April 9, 2017: Journal of Comparative Physiology. B, Biochemical, Systemic, and Environmental Physiology
https://www.readbyqxmd.com/read/28378088/central-activation-of-the-a1-adenosine-receptor-in-fed-mice-recapitulates-only-some-of-the-attributes-of-daily-torpor
#8
Maria A Vicent, Ethan D Borre, Steven J Swoap
Mice enter bouts of daily torpor, drastically reducing metabolic rate, core body temperature (T b), and heart rate (HR), in response to reduced caloric intake. Because central adenosine activation has been shown to induce a torpor-like state in the arctic ground squirrel, and blocking the adenosine-1 (A1) receptor prevents daily torpor, we hypothesized that central activation of the A1 adenosine receptors would induce a bout of natural torpor in mice. To test the hypothesis, mice were subjected to four different hypothermia bouts: natural torpor, forced hypothermia (FH), isoflurane-anesthesia, and an intracerebroventricular injection of the selective A1 receptor agonist N(6-)cyclohexyladenosine (CHA)...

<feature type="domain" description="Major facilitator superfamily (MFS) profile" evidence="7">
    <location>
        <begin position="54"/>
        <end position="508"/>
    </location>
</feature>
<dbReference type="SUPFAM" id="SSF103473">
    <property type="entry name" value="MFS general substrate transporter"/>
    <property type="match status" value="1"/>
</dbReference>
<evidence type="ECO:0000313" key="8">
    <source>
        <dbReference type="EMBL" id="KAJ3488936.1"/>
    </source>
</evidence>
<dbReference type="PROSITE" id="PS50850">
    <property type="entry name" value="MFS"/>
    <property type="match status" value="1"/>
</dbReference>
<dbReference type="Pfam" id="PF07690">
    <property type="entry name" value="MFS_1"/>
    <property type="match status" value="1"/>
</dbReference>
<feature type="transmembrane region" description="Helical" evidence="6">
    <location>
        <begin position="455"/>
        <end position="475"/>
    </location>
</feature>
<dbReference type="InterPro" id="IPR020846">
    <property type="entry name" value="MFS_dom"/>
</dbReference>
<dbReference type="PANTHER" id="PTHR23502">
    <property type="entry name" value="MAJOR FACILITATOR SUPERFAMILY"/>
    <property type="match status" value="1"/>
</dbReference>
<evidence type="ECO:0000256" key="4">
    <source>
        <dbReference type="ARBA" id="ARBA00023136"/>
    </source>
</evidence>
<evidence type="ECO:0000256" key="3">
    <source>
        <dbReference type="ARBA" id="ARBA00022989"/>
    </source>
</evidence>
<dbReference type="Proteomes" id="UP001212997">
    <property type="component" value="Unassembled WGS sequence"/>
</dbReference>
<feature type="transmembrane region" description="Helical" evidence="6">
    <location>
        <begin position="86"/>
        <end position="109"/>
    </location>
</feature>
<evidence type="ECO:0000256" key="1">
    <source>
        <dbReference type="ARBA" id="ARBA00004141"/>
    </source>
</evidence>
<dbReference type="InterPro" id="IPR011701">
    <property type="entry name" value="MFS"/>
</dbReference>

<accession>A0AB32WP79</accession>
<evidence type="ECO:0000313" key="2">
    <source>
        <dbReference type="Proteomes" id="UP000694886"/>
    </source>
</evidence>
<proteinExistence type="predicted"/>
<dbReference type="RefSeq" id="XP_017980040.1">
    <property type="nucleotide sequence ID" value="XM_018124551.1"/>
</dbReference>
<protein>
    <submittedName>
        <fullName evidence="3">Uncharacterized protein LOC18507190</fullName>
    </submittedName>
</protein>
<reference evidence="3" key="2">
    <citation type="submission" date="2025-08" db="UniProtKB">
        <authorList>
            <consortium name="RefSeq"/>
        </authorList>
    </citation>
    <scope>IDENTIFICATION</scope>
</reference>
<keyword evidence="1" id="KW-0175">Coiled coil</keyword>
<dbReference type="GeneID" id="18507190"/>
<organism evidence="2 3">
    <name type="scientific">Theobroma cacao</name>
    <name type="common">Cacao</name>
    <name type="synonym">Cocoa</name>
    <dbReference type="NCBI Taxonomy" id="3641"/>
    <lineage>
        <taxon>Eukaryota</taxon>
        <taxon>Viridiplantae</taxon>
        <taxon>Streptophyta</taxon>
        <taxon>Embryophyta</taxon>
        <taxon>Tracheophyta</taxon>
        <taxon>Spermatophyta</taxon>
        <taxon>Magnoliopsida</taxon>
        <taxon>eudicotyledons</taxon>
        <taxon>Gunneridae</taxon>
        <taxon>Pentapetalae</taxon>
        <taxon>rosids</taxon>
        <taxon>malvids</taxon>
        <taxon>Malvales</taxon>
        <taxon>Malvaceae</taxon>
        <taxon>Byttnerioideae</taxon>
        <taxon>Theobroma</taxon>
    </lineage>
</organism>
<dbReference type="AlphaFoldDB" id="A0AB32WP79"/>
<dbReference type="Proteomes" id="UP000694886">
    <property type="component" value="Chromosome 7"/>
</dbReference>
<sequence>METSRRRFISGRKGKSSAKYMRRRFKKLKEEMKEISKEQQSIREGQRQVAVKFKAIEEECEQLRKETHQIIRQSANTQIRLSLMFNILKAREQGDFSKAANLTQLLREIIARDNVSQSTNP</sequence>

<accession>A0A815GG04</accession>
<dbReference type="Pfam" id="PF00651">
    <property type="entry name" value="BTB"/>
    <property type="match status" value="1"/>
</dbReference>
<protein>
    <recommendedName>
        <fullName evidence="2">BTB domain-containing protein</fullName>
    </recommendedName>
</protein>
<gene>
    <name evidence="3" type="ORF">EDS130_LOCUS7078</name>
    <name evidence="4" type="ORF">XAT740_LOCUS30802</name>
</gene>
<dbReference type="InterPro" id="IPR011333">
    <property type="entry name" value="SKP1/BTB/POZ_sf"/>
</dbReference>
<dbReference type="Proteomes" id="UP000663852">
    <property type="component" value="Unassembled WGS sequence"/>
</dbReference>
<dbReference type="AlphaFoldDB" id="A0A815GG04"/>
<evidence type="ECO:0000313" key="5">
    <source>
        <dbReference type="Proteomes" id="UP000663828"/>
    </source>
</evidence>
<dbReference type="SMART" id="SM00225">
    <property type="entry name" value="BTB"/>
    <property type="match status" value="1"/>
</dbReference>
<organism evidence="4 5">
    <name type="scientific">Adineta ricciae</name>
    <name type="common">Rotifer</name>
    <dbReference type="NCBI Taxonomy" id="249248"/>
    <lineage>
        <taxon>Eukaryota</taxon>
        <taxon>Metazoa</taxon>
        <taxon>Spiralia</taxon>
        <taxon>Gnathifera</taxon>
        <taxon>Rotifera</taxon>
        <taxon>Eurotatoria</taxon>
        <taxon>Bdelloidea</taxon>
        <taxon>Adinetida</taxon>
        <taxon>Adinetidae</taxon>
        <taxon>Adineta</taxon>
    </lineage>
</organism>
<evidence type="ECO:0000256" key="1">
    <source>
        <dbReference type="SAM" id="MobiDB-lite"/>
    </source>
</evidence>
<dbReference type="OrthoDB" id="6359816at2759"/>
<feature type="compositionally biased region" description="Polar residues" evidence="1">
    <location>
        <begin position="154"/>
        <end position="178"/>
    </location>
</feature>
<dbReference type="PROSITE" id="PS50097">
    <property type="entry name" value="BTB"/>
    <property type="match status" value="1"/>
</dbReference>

April 4, 2017: Journal of Comparative Physiology. B, Biochemical, Systemic, and Environmental Physiology
https://www.readbyqxmd.com/read/28365894/gene-expression-analysis-and-microdialysis-suggest-hypothalamic-triiodothyronine-t3-gates-daily-torpor-in-djungarian-hamsters-phodopus-sungorus
#9
Jonathan H H Bank, Ceyda Cubuk, Dana Wilson, Eddy Rijntjes, Julia Kemmling, Hanna Markovsky, Perry Barrett, Annika Herwig